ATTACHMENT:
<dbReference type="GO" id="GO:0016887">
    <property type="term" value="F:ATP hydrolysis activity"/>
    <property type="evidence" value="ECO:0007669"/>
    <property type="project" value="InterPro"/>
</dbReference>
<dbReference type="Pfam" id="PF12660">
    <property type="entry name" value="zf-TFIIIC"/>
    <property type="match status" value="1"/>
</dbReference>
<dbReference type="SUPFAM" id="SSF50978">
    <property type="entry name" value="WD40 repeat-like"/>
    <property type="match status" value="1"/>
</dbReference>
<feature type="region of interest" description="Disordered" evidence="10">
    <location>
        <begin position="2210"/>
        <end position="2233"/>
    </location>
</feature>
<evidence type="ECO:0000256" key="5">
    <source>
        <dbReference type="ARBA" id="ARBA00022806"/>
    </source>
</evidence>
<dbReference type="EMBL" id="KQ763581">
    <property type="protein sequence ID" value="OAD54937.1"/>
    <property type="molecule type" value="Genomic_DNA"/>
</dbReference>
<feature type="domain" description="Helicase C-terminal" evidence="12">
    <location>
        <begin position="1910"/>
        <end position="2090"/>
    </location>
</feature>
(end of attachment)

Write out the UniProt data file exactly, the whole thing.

<dbReference type="GO" id="GO:0016887">
    <property type="term" value="F:ATP hydrolysis activity"/>
    <property type="evidence" value="ECO:0007669"/>
    <property type="project" value="InterPro"/>
</dbReference>
<dbReference type="Pfam" id="PF12660">
    <property type="entry name" value="zf-TFIIIC"/>
    <property type="match status" value="1"/>
</dbReference>
<dbReference type="SUPFAM" id="SSF50978">
    <property type="entry name" value="WD40 repeat-like"/>
    <property type="match status" value="1"/>
</dbReference>
<feature type="region of interest" description="Disordered" evidence="10">
    <location>
        <begin position="2210"/>
        <end position="2233"/>
    </location>
</feature>
<evidence type="ECO:0000256" key="5">
    <source>
        <dbReference type="ARBA" id="ARBA00022806"/>
    </source>
</evidence>
<dbReference type="EMBL" id="KQ763581">
    <property type="protein sequence ID" value="OAD54937.1"/>
    <property type="molecule type" value="Genomic_DNA"/>
</dbReference>
<feature type="domain" description="Helicase C-terminal" evidence="12">
    <location>
        <begin position="1910"/>
        <end position="2090"/>
    </location>
</feature>